Clustering Accuracy (ACC):
Deep Clustering Network (DCN) [paper] [code]
Deep Clustering Network [7] utilizes an autoencoder to learn representations that are amenable to the Kmeans algorithm. It pretrains the autoencoder, and then jointly optimizes the reconstruction loss and Kmeans loss with alternating cluster assignments. The kmeans clustering loss is very intuitive and simple compared to other methods. DCN defines it's objective as:
where $\boldsymbol{f}$ and $\boldsymbol{g}$ are encoder and decoder functions respectively, $s_i$ is the assignment vector of data point $i$ which has only one nonzero element and $M_k$, denotes the centroid of the $k$th cluster.
Clustering Accuracy (ACC):
Deep Embedded Regularized Clustering (DEPICT) [paper] [code]
Deep Embedded Regularized Clustering [8] consists of several tricks. It uses softmax layer stacked on top of convolutional autoencoder with a noisy encoder. It jointly optimizes reconstruction loss and cross entropy loss of softmax assignments and it's auxilliary assignments which leads to balanced cluster assignment loss. All the layers of the encoder and decoder also contribute to the reconstruction loss instead of just input and output layers.
DEPICT achieves very impressive clustering performance as a result of these improvements.
Clustering Accuracy (ACC):
Generative Model Based
Generative models like Variational Autoencoders and Generative Adversarial Networks learn latent representation space that can be interpolated to generate new samples from the data distribution.
Variational Deep Embedding (VaDE) [paper] [code]
VaDE [9] incorporates probabilistic clustering problem within the framework of VAE by imposing a GMM prior over VAE. The optimization essentially minimizes reconstruction loss and KL divergence between Mixture of Gaussians prior $c$ to the variational posterior to learn a uniform latent space with clusters which allows interpolation to generate new samples.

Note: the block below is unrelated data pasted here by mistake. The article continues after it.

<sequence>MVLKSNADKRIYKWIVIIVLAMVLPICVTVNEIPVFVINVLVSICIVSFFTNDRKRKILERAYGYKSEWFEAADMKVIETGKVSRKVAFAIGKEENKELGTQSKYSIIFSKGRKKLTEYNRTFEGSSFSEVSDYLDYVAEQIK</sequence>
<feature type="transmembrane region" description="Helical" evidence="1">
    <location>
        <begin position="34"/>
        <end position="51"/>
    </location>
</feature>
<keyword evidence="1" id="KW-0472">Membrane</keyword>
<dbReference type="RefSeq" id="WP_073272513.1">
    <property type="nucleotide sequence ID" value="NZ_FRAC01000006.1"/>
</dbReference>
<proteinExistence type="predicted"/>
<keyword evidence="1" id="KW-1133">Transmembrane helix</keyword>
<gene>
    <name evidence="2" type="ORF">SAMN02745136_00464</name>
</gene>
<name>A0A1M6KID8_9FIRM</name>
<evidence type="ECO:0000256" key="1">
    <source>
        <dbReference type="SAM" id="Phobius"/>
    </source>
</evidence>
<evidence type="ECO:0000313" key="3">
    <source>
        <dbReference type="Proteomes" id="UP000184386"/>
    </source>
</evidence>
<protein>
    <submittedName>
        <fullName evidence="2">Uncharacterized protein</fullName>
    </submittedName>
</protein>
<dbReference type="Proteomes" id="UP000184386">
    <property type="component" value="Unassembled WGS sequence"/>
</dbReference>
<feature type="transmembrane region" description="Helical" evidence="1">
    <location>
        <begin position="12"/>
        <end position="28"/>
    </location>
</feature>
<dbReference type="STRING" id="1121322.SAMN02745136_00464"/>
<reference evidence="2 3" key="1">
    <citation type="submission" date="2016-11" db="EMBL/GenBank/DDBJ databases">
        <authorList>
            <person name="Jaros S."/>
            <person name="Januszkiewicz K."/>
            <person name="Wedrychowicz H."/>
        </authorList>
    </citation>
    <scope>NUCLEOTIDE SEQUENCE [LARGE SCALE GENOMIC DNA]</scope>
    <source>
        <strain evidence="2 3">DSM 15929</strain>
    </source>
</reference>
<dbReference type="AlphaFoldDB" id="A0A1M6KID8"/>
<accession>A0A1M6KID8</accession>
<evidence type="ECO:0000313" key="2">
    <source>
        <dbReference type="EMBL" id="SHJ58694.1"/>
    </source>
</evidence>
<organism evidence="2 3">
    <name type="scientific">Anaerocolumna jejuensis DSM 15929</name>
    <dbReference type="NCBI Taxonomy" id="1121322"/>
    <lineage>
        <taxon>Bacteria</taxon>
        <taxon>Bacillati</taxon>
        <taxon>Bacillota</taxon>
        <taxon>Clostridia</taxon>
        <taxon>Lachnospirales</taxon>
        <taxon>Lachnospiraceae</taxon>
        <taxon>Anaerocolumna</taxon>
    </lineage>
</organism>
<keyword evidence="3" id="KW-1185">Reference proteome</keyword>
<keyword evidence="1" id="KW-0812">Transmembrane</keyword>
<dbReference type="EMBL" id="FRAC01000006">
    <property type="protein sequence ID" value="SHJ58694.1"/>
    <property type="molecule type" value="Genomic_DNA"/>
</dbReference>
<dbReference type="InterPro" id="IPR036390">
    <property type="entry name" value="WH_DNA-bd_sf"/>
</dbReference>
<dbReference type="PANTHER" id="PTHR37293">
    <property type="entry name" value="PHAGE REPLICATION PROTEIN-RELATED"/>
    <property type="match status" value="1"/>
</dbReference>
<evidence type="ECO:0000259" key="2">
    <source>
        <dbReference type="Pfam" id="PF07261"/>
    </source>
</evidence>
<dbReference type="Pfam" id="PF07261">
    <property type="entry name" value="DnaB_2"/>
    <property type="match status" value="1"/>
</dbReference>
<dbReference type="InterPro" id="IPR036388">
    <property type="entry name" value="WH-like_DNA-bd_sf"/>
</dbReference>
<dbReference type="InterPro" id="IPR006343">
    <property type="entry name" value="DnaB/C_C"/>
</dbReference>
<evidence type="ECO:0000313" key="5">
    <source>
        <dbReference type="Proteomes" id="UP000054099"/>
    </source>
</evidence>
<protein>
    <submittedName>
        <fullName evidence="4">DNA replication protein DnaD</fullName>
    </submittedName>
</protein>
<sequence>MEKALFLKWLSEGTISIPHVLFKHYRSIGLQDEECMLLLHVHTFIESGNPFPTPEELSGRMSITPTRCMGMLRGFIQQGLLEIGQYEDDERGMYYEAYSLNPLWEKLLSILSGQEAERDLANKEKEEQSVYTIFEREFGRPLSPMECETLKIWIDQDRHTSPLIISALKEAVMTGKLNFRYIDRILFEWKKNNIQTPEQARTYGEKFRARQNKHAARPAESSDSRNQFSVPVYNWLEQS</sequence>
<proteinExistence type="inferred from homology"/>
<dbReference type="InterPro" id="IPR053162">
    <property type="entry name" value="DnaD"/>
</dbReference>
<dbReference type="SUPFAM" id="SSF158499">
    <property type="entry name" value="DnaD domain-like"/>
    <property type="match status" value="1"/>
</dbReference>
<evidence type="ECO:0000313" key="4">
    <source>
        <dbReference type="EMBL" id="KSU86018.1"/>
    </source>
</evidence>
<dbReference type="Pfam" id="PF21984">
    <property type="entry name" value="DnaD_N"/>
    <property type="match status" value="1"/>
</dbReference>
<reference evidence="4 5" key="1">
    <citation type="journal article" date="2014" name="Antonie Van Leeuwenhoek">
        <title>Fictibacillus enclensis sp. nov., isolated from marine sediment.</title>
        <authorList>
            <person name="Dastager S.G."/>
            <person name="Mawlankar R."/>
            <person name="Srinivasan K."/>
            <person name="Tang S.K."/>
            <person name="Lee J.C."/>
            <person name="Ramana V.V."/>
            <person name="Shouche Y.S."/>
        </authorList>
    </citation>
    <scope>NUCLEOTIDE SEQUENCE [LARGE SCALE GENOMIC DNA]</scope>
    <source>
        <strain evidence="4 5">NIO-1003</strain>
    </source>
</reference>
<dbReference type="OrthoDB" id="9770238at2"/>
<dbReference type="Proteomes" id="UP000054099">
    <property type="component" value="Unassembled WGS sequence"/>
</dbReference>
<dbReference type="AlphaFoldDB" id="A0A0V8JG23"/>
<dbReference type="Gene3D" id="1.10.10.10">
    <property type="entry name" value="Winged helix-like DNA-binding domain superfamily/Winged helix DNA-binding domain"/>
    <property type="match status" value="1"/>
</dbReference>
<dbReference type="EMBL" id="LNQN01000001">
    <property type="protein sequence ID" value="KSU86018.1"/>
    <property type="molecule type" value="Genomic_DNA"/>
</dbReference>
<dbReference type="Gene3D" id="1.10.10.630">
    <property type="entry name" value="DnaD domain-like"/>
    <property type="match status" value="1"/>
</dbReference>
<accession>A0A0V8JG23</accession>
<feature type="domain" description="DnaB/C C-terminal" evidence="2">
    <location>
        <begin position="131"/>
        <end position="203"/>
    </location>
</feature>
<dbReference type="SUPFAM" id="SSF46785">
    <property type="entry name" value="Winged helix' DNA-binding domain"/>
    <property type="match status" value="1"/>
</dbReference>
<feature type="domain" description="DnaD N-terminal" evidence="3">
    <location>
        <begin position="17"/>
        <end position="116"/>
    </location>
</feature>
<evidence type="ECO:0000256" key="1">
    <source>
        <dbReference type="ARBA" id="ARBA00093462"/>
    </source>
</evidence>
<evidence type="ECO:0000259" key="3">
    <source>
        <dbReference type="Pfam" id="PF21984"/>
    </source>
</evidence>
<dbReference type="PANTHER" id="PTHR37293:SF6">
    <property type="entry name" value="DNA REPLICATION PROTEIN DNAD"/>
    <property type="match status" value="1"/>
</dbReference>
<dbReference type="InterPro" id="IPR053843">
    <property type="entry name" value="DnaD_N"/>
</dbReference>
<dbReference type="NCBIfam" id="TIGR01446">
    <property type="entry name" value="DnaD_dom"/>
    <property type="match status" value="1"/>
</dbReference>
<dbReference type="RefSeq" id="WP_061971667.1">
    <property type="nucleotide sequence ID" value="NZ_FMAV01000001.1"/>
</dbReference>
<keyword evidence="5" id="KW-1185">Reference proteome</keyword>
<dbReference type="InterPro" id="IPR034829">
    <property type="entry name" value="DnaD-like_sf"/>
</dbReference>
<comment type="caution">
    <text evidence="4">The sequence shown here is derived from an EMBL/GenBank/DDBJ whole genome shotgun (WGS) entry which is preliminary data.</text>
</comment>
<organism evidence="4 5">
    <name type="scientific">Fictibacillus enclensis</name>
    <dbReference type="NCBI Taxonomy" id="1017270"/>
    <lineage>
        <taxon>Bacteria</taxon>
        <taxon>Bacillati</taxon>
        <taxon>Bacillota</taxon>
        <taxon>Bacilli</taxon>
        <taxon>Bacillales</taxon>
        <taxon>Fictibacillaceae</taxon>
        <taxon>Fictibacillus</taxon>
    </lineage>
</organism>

After the optimization, the cluster assignments can be inferred directly from the MoG prior. One strong advantage of VaDE is that it stands on the strong theoretical ground of VAE.
Clustering Accuracy (ACC):
Information Maximizing Generative Adversarial Network (InfoGAN) [paper] [code]
Another generative approach towards clustering is InfoGAN [10] . It's primary objective is to learn disentangled representations. InfoGAN decomposes the input into two parts: incompressible noise $z$ and latent code $c$, so the form of the generator becomes $G(z, c)$. It then combines standard GAN objective with informationtheoretic regularization $I(c; G(z, c))$. When choosing to model the latent codes with one categorical code having k values, and several continuous codes, it has the function of clustering data points into k clusters.
Direct Cluster Optimization
The third category of deep clustering models discard any reconstruction loss and use clustering loss directly to optimize the deep neural network.
Joint Unsupervised Learning (JULE) [paper] [code]
Inspired by recurrent nature of agglomerative clustering, JULE [3] uses a convolutional neural network with agglomerative clustering loss to achieve impressive performance without the need of any reconstruction loss. In every iteration, hierachical clustering is performed on the forward pass using affinity measure $\boldsymbol{\mathcal{A}}$ and representations are optimized on the backward pass. JULE reports excellent performance on image datasets. However it has one significant limitationagglomerative clustering requires the construction of undirected affinity matrix which causes JULE to suffer from computational and memory complexity issues.
Clustering Accuracy (ACC):
Deep Adaptive Image Clustering (DAC) [paper] [code]
Another approach in direct cluster optimization family, DAC [4] uses convolutional neural network with a binary pairwise classification as clustering loss. The method is motivated from a basic assumption that the relationship between pairwise images is binary i.e. $r_{ij}$ = 1 indicates that $x_i$ and $x_j$ belong to the same cluster and $r_{ij}$ = 0 otherwise. It also adds a regularization constraint that helps learn label features as one hot encoded features, ands the similarity $g(x_i,x_j)$ is computed as the dot product of these label features. DAC also reports superior perfromance on benchmark datasets.